After school programs play a crucial role in educating the next generation of scientists, engineers and mathematicians.
The Ford Fund and United Auto Workers donated $200,000 to help further science, technology, engineering, arts and math in Detroit Public Schools.
CareerConnect is a $107 million competition to redesign American education. The competition encourages local school districts and post-secondary institutions to develop STEM-focused programs that will graduate students with work-ready skills and knowledge.
Athletes for Charity, Tata Technologies and the Detroit Lions have joined together to bring the STEM Youth Literacy Program to Detroit Public Schools.
With their rigorous curricula, highly trained teachers and multiple resources, these schools produce better results than traditional high schools in graduating students with STEM skills.
Kevin Jarrett isn’t your typical computer teacher. His students build walls from clay, sand and water. They design parachutes from coffee filters. And it’s perfectly fine if the things they build don’t work the first time.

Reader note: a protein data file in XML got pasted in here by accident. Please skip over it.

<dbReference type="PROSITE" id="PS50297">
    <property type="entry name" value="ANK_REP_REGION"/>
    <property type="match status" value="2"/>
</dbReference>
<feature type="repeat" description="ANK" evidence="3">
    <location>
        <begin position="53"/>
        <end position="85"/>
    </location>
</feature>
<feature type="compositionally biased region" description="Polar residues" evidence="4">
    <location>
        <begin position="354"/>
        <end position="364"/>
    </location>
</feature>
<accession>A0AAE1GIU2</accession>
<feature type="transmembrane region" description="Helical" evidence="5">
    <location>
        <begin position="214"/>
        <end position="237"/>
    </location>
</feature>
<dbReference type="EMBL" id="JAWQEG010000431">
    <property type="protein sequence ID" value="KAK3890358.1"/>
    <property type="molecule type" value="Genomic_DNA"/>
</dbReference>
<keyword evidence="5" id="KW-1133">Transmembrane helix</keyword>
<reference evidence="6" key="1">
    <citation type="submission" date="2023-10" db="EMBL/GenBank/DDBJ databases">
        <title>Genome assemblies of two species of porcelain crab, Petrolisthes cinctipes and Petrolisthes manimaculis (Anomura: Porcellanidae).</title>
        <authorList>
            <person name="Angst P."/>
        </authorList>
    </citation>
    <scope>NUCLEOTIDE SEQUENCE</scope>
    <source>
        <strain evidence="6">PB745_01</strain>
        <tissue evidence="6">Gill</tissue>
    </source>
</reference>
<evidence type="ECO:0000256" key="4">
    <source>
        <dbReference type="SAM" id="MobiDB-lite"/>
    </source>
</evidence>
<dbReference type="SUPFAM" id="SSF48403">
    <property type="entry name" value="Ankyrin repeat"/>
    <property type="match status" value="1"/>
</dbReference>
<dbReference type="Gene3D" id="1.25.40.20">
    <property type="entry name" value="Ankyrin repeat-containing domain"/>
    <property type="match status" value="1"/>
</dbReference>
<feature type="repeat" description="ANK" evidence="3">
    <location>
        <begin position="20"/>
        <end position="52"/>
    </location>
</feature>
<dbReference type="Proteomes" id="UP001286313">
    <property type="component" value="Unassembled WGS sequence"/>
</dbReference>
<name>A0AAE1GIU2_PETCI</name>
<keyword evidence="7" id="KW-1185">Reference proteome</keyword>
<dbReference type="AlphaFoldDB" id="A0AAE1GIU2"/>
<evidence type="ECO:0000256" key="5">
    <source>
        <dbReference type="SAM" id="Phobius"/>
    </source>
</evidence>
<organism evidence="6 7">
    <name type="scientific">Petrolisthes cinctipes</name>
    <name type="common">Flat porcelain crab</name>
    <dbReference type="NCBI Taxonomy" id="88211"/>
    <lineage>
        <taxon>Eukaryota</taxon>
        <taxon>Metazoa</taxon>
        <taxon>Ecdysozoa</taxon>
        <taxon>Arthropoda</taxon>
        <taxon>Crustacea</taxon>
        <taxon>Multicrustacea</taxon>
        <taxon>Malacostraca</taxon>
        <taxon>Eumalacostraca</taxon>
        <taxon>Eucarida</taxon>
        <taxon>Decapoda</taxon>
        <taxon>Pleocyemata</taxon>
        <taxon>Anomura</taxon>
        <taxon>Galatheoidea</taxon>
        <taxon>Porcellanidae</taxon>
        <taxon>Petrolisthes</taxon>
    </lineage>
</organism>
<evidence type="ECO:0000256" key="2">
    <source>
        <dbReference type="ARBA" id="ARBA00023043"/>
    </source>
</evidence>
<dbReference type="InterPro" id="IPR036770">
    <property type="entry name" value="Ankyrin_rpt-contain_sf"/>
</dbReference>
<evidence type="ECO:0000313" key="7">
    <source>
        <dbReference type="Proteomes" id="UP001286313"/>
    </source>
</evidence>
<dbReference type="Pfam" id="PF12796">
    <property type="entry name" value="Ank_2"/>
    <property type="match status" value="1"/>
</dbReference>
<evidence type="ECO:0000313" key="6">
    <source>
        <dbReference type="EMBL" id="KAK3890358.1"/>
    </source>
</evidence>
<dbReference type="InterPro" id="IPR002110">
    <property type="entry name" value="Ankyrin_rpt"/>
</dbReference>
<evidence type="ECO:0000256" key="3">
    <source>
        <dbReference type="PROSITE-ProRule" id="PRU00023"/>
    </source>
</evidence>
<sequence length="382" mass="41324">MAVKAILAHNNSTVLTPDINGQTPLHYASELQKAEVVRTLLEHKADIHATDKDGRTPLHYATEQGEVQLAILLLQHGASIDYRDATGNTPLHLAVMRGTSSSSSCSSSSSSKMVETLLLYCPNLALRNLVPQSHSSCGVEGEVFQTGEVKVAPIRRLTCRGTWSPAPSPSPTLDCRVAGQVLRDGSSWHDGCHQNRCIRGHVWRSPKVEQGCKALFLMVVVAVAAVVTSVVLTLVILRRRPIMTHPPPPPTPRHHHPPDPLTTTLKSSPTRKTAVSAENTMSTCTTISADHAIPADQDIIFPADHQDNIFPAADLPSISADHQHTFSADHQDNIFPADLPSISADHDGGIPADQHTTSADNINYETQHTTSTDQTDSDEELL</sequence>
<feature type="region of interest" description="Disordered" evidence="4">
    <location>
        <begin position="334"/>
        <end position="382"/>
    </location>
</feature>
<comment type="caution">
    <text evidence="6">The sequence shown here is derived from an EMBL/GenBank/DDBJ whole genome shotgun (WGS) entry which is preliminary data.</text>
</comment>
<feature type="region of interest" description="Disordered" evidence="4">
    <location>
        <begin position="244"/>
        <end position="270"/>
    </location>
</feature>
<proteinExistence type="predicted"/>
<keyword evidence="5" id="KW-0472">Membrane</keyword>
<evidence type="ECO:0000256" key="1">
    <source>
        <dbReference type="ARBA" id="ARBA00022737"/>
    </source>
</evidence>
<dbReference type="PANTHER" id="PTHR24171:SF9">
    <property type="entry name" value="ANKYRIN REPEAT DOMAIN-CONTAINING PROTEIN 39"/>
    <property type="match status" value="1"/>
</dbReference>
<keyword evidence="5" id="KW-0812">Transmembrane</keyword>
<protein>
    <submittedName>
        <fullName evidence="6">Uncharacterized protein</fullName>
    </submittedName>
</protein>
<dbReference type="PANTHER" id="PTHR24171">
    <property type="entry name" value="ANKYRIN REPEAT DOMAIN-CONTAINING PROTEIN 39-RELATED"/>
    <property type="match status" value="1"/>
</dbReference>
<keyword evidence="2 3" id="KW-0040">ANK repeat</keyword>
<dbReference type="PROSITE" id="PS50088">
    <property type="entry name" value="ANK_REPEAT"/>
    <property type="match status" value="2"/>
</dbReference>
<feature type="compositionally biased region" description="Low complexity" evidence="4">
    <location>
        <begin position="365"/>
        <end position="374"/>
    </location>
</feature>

Today’s students have more reasons than ever to care about engineering.
More than three million job openings in the U.S. go unfilled for months, according to the President’s Council on Jobs and Competitiveness.
Nearly a decade ago U.S. Congress, warned that America will fall behind in the global economy if its education system doesn’t produce more workers with science, technology, engineering and math (STEM) skills.
Innovation drives the U.S. economy, and employees with science, technology, engineering and math (STEM) skills have become a hot commodity in post-recession America.